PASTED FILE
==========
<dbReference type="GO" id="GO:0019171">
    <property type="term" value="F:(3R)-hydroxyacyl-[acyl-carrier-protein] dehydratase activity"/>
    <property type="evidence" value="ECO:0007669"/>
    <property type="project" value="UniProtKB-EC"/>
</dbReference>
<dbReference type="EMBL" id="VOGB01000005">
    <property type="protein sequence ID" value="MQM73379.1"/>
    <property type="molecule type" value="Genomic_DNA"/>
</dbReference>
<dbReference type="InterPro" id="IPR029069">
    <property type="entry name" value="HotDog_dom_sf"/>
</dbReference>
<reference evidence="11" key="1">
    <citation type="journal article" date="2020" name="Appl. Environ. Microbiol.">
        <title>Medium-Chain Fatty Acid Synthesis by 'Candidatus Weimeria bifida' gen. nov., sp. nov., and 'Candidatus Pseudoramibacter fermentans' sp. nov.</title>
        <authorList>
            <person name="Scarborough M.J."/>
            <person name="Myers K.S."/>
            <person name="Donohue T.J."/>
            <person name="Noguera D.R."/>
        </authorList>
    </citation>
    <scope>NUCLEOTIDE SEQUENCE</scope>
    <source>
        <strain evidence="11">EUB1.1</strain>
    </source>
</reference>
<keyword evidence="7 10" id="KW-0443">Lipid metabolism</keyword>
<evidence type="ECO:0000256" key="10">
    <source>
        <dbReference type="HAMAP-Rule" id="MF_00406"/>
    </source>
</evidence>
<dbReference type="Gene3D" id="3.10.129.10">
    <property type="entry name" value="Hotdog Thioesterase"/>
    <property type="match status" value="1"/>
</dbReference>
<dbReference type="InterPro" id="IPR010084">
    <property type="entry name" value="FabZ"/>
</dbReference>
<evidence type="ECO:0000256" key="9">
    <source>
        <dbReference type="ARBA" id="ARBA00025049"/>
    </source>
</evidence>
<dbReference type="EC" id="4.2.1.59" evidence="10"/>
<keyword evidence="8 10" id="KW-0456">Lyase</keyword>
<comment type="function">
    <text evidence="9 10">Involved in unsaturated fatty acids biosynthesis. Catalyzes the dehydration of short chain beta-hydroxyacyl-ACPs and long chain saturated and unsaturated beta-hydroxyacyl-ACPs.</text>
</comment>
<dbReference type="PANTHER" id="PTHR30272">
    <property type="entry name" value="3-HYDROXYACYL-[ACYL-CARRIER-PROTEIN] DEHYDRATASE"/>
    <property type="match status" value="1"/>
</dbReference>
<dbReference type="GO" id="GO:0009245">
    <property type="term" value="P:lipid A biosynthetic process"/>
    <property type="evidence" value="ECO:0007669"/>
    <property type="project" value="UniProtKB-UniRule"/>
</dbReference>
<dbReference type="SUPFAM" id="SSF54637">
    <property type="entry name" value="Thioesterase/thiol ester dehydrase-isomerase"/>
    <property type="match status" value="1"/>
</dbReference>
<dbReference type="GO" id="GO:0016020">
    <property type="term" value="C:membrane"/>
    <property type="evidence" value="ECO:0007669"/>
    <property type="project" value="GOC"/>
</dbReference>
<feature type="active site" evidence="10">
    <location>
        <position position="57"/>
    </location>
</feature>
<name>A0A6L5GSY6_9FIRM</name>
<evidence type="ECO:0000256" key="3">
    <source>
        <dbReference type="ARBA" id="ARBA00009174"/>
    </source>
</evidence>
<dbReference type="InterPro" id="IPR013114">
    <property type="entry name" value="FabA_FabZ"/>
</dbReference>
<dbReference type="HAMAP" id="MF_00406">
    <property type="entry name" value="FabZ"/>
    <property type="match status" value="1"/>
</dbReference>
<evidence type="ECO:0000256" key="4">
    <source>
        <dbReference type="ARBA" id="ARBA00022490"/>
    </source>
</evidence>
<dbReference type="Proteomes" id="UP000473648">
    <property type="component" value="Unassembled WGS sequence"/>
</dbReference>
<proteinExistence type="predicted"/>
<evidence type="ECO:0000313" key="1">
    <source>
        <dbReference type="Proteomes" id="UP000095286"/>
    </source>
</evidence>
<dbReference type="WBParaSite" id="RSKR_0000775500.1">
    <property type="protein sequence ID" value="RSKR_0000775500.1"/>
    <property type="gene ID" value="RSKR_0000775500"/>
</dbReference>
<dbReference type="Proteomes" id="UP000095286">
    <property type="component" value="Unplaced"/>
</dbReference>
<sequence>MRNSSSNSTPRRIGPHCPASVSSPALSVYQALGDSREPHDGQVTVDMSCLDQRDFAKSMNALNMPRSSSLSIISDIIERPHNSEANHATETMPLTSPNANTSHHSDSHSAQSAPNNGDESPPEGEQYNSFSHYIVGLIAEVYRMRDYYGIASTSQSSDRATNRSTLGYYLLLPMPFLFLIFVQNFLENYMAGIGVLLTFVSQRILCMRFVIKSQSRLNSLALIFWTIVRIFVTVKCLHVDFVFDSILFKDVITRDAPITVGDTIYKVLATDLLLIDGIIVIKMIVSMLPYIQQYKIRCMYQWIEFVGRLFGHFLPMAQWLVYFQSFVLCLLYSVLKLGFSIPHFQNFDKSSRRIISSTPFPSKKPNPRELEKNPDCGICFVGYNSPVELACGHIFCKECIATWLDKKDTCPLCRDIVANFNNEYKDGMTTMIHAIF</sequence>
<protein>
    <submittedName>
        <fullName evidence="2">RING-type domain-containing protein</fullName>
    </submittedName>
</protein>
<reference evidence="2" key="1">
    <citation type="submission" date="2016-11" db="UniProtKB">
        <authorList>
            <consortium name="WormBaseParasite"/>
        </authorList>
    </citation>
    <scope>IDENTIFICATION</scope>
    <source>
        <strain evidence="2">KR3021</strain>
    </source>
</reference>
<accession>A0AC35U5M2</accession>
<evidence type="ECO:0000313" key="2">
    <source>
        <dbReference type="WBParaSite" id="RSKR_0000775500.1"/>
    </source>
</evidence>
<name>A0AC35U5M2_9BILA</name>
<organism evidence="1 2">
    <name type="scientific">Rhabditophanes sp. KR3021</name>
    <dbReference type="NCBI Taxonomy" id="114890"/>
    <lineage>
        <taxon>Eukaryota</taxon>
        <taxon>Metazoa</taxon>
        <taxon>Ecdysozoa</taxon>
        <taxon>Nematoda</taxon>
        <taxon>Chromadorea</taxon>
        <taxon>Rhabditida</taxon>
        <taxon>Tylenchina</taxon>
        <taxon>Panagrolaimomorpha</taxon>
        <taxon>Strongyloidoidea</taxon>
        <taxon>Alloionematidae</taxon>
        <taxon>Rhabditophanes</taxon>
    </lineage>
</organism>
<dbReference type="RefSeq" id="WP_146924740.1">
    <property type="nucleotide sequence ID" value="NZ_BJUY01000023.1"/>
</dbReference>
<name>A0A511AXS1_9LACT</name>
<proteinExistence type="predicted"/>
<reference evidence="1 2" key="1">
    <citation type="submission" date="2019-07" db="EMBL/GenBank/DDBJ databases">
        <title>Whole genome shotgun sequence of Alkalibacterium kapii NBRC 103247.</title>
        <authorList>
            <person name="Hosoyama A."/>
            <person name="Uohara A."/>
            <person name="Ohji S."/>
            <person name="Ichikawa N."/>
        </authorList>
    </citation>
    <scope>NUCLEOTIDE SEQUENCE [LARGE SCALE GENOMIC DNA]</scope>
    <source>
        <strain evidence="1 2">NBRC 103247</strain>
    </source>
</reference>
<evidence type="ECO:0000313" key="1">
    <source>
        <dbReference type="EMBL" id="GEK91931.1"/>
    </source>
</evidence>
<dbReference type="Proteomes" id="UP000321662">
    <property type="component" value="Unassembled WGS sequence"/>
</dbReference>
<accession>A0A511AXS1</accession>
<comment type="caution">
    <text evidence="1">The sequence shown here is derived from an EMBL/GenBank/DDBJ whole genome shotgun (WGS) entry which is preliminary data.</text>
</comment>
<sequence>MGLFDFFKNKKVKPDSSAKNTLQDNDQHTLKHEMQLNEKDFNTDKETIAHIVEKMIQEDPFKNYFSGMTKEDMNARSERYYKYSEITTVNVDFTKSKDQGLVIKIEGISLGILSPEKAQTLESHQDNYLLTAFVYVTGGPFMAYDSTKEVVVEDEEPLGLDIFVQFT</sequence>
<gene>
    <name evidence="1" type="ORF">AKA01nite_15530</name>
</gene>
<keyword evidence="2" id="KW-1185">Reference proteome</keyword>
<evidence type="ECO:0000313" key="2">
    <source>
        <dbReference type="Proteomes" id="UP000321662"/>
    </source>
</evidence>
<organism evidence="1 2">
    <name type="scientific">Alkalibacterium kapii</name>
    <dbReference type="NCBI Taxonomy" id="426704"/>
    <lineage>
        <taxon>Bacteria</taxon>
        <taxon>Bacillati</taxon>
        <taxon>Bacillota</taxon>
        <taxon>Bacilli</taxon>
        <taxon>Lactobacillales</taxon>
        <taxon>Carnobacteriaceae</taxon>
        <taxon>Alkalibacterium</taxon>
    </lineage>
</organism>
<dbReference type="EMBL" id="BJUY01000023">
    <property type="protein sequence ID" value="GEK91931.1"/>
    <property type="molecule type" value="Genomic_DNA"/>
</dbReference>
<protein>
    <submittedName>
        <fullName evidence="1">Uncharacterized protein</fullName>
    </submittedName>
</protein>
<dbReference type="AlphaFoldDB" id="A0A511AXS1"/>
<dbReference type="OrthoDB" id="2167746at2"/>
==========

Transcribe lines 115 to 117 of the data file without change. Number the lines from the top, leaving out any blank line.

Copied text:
    <citation type="submission" date="2016-11" db="UniProtKB">
        <authorList>
            <consortium name="WormBaseParasite"/>